We do not agree with defendant that this language constitutes a holding by the Supreme Court that the right to self-representation is absolute when asserted for the first time at the penalty phase of a capital case.   Rather, we believe the court's language that “the right is absolute” is implicity qualified to mean so long as it is asserted in a timely fashion.   To construe this language otherwise would be contrary to existing law.  (People v. Bloom, supra, 48 Cal.3d at p. 1220, 259 Cal.Rptr. 669, 774 P.2d 698;  People v. Hamilton, supra, 45 Cal.3d 351, 369, 247 Cal.Rptr. 31, 753 P.2d 1109.)

Defendant's reliance upon Menefield v. Borg (9th Cir.1989) 881 F.2d 696, is also misplaced.   In that case, the court determined that a motion for new trial is a critical stage of the proceedings under California law for purposes of considering a defendant's request to have counsel appointed.   The policies and concerns surrounding the right to appointment of counsel are vastly different from those surrounding the right to represent one's self, and the legal analyses traditionally applied with respect to the two rights are likewise different.   Consequently, the decision in Menefield is not relevant to this case.

 Having concluded that the trial court did in fact have discretion to grant or deny defendant's post-trial Faretta motion, we now find, after reviewing the transcript of the hearing, that the court did not abuse its discretion in denying the motion.   The court listened to defendant's explanations as to why he wanted to represent himself, which were based largely on his desire to allege inadequate representation as a ground for a new trial and sentencing considerations.   It conducted a lengthy discussion with defendant regarding these concerns.   The court then denied the motion, noting it had considered defendant's proclivity and attendant delay throughout the proceedings to substitute counsel, the reasons for defendant's request, the adequacy of the representation given defendant at trial, and the length and stage of the proceedings.   The court concluded that defendant's request would cause undue delay and that most of his concerns could be met without him having to represent himself.   These factors were appropriately relied upon by the court in reaching its decision;  no abuse of discretion has been demonstrated.  (People v. Windham, supra, 19 Cal.3d at p. 129, 137 Cal.Rptr. 8, 560 P.2d 1187.)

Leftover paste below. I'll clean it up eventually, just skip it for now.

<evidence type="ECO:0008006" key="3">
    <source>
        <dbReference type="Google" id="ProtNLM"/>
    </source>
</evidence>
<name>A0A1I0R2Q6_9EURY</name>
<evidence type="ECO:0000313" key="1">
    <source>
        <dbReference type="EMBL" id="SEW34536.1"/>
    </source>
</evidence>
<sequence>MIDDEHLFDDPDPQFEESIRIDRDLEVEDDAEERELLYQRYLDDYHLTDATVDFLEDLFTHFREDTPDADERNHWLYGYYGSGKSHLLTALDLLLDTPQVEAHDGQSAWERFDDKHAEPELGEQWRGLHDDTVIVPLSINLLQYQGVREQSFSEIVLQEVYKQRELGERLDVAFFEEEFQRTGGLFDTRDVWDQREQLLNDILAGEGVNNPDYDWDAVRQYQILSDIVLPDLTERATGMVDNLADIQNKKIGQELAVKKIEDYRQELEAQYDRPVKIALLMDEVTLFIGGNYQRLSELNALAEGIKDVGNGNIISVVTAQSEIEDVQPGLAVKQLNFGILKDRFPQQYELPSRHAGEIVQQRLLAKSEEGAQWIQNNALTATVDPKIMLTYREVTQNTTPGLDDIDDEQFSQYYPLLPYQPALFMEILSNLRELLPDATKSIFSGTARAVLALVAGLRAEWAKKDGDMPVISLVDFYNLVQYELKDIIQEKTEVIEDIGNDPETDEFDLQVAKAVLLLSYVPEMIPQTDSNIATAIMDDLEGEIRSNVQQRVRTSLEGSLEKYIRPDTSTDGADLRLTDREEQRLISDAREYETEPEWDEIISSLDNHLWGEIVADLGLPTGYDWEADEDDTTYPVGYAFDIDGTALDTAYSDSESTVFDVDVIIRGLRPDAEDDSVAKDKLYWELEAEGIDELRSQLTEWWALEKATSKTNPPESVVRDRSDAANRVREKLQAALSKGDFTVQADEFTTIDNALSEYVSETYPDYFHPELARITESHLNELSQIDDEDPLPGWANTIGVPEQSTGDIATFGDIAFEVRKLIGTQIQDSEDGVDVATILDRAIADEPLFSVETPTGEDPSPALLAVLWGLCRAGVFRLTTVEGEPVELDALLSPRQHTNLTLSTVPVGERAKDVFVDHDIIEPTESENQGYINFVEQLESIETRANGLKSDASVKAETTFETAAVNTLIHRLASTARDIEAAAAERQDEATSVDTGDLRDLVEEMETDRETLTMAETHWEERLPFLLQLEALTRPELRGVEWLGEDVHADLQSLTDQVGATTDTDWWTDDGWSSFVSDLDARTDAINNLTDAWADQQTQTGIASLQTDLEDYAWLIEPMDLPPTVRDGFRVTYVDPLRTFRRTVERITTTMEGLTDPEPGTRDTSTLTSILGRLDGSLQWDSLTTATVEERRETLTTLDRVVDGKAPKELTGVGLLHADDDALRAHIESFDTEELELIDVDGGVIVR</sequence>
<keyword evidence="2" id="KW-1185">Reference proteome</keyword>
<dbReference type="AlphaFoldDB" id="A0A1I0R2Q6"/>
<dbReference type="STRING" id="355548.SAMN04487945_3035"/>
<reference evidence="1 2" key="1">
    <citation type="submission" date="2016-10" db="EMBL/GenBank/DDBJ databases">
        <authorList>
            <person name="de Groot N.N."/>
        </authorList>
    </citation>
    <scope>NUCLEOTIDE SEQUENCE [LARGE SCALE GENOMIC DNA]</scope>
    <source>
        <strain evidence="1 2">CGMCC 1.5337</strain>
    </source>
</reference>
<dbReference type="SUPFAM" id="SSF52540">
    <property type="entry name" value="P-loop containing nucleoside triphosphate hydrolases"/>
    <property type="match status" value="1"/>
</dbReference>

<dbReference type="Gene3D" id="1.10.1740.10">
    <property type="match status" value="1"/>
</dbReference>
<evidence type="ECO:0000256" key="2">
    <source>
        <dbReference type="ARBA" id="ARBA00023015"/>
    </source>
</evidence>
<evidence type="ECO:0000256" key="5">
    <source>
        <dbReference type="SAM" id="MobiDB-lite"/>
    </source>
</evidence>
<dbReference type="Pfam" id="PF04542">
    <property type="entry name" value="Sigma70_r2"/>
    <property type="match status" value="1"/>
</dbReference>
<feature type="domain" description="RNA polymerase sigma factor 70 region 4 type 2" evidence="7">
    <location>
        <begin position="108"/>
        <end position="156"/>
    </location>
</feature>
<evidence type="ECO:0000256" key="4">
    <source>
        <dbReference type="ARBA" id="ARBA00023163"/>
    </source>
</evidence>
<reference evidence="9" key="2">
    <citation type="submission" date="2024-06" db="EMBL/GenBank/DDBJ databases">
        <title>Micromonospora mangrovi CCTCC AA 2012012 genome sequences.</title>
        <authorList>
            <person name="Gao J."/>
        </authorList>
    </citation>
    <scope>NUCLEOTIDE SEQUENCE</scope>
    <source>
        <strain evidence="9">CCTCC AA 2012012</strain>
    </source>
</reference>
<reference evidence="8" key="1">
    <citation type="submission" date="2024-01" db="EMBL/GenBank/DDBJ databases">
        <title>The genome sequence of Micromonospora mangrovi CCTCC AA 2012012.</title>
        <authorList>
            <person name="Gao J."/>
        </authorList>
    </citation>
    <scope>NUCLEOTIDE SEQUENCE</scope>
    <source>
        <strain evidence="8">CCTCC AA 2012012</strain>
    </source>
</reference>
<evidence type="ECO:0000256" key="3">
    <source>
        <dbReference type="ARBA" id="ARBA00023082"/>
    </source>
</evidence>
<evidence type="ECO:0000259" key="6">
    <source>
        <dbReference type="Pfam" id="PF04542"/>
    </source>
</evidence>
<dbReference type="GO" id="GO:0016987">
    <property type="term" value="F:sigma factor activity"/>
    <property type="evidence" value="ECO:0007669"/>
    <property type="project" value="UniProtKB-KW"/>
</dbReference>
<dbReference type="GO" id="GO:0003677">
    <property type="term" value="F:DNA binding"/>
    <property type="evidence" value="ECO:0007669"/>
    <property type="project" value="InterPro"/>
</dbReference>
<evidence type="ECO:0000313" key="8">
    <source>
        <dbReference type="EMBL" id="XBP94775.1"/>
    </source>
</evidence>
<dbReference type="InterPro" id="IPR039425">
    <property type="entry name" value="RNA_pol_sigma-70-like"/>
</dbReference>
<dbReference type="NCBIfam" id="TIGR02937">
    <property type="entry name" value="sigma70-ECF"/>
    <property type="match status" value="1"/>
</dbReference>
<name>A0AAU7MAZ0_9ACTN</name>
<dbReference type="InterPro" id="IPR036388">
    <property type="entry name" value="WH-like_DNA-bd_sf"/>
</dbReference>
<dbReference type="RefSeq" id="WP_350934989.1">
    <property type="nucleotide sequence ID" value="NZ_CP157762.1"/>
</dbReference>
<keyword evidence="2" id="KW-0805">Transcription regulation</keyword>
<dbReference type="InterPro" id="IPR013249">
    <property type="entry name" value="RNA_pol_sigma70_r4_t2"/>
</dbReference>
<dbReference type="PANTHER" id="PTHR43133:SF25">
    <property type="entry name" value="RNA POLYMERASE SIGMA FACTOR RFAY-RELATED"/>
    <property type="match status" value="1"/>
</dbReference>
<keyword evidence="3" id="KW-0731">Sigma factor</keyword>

2.–3. †

The judgment is affirmed.

FOOTNOTES

1.   Penal Code section 245 subdivision (b) was renumbered by legislative action in 1989, and is now known as section 245, subdivision (c).  (See Stats.1989, ch. 1167, § 1.)   For purposes of this appeal, we refer to section 245, subdivision (b).   Also, all further statutory references will be to the Penal Code, unless otherwise indicated.

2.   People v. Marsden (1970) 2 Cal.3d 118, 84 Cal.Rptr. 156, 465 P.2d 44.

3.   Code of Civil Procedure section 284 provides:  “The attorney in an action or special proceeding may be changed at any time before or after judgment or final determination, as follows:  [¶] 1.   Upon the consent of both client and attorney, filed with the clerk, or entered upon the minutes;  [¶] 2.   Upon the order of the court, upon the application of either client or attorney, after notice from one to the other.”

FOOTNOTE.   See footnote *, ante.

FOOTNOTE.    See footnote *, ante.

AGLIANO, Presiding Justice.

PREMO and COTTLE, JJ., concur.